Any conventional heat sensitive adhesive composition may be used to form film 24 where such a film is employed. For example, shellac esters, polyvinylidene chloride compositions, and the like may be employed.
The nature of the invention will be better understood in the light of the following examples:
EXAMPLE 1 On a smooth surface of 0.5-mil thick Mylar substrate, there is coated a very thin layer of petroleum wax. The Wax is deposited from a 5% solution in toluene.
Next a magnetic layer of the following composition is applied over the petroleum wax layer:
Parts Magnetic iron oxide 40 Shellac ester l2 Castor oil 6 Nitrocellulose (0.5 sec.) 8 Ethanol 67 The ingredients are milled on a 3-roll mill to obtain thorough mixing and the composition is then coated onto the wax layer as a wet film about two mils thick. After evaporation of the ethanol, the dried film about two mils thick. After evaporation of the ethanol, the dried film is about one mil thick.
This element is then placed over a bank ledger card with the magnetic layer in contact with the card and is subjected to from 40 lbs. to 60 lbs/sq. in. pressure for about 0.5 second at a temperature of 275 F. A smooth magnetic layer is transferred to the card.
EXAMPLE 2 The procedure of Example 1 is repeated, but in addition, a layer of a thermosensitive adhesive of the following composition is applied over the magnetic layer:
Parts Nitrocellulose (0.5 sec.) 8 Shellac ester 12 Castor oil 6 Ethanol 2 67 The adhesive layer is dried by evaporation of the ethanol. Printing is then accomplished as in Example 1.
EXAMPLE 3 The procedure of Example 2 is repeated, but 5% by weight of a polysiloxane lubricant is incorporated in the petroleum wax release layer.
The fact that the magnetic layers printed according to the present invention are much smoother and are suited to high density recording is readily shown by subjecting the products to read-write testing. The products are then compared with magnetic materials produced by other printing methods. The results clearly show that the layers printed by this invention are smoother because they give a signal having much more uniform peaks, and are more dense because they give stronger signals.
What is claimed is:
1. A method for printing smooth magnetic layers onto porous or uneven paper stock receiving substrates, or the like, comprising sequentially:
depositing a thin film onto a smooth surface of a flexible carrier substrate, said film comprising a lubricating substance and a natural or synthetic wax release agent,
drying said film to a non-liquid state,
coating over said film with a magnetic layer comprising a magnetic iron oxide pigment dispersed in a binder,
comprising shellac ester, castor oil, 0.5 sec. nitrocellulose and ethanol,
drying said magnetic layer to a non-liquid state,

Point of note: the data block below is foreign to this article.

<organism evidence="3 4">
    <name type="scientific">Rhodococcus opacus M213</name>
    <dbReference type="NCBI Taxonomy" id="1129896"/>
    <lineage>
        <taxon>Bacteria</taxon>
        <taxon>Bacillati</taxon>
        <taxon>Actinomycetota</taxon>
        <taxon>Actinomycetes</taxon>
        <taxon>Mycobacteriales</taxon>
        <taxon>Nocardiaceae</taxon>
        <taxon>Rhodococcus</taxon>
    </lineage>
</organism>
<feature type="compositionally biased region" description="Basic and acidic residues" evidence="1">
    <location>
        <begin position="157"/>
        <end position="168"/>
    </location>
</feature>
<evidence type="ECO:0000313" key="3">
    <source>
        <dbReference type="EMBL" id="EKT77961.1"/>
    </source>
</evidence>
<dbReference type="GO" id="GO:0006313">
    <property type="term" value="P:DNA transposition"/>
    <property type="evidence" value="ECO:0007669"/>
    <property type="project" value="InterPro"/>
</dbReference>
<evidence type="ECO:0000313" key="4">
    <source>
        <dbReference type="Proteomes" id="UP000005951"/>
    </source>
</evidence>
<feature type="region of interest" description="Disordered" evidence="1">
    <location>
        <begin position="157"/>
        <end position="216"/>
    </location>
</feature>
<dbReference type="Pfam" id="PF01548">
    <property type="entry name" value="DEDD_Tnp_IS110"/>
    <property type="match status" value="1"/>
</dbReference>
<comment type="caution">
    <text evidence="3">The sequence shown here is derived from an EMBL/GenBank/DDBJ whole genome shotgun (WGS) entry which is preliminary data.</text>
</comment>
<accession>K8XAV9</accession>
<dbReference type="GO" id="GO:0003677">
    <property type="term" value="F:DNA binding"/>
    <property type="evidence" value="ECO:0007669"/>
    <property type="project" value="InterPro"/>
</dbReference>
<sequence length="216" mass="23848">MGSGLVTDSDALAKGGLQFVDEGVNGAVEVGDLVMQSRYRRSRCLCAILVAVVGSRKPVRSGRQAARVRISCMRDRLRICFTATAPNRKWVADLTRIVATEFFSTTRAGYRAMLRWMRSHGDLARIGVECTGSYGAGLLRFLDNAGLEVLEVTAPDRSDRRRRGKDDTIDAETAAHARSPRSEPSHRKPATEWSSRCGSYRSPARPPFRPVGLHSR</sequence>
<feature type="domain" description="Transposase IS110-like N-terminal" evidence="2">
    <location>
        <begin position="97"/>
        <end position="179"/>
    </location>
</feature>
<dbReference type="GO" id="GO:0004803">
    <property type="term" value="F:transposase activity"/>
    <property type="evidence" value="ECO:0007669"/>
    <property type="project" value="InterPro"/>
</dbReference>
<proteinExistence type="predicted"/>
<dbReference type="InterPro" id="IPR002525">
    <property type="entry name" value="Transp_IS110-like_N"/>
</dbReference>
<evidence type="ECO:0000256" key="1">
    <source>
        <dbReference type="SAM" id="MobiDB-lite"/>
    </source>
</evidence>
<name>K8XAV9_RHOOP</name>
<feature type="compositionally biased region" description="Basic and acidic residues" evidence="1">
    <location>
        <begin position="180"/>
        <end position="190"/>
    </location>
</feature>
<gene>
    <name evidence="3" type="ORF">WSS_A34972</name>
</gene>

placing said magnetic layer in contact with the surface of a porous or uneven receiving substrate which is to be printed, and
applying heat and pressure to said carrier substrate to transfer said magnetic layer to said porous or uneven receiving substrate, whereby at least a portion of said film is transferred with said magnetic layer and remains as a lubricant on the surface of said magnetic layer.
2. A method for printing smooth magnetic layers onto porous or uneven paper stock receiving substrates or the like comprising sequentially:
depositing a thin film onto a smooth surface of a flexible carrier substrate, said film comprising a lubricating substance and a natural or synthetic Wax release agent,
drying said film to a non-liquid state,
coating over said thin film with a magnetic layer comprising a magnetic pigment dispersed in a binder,
drying said magnetic layer to a non-liquid state,
coating over said magnetic layer a film of a thermosensitive adhesive,
drying said thermosensitive adhesive film to a nonliquid state,
placing said film of thermosensitive adhesive in contact with the surface of a porous or uneven substrate which is to be printed, and
applying heat and pressure to said carrier substrate to activate said thermosensitive adhesive and to transfer said magnetic layer to said porous or uneven receiving substrate, whereby at least a portion of said first film is transferred with said magnetic layer and remains as a lubricating film on the surface of said magnetic layer.
3. An article for transferring smooth, high-density magnetic layers onto a porous or uneven paper stock receiving substrate or the like comprising:
a flexible carrier substrate having a smooth surface,
a thin film on the smooth surface of said carrier substrate, said film comprising a lubricating substance and a natural or synthetic wax release agent,
a non-liquid magnetic layer on said film, said magnetic layer comprising a magnetic iron oxide pigment dispersed in a binder, comprising shellac ester, castor oil, 0.5 sec. nitrocellulose and ethanol, the amount of said magnetic iron oxide pigment in said magnetic layer being on the order of 40% by weight or higher, and
a film of thermosensitive adhesive on said magnetic layer.
4. The article of claim 3 wherein said magnetic layer has a thickness on the order of 0.5 mil.
5. The article of claim 3 wherein said lubricating substance is a silicon material.
References Cited UNITED STATES PATENTS 2,628,929 2/1953 Persoon et a1 156-240 3,013,917 12/1961 Karlan et a1 156--240 3,211,603 10/1965 Kaehler l56240 FOREIGN PATENTS 618,985 12/1962 Belgium. 979,528 l/ 1965 Great Britain.
OTHER REFERENCES Magnetic Tape Recording, H. G. M. Spratt, London, Heywood & Co. Limited, 1958, p. 117, found in Scientific Library, TK5981575.
European Technical Digests, No. 3, March 1961, E.T.D. #4258 (German), p. 18, found in Scientific Library.
ROBERT F. BURNETT, Primary Examiner RAYMOND O. LINKER, Assistant Examiner US. Cl. X.R.
1l73.2; l56239, 289; l61167, 406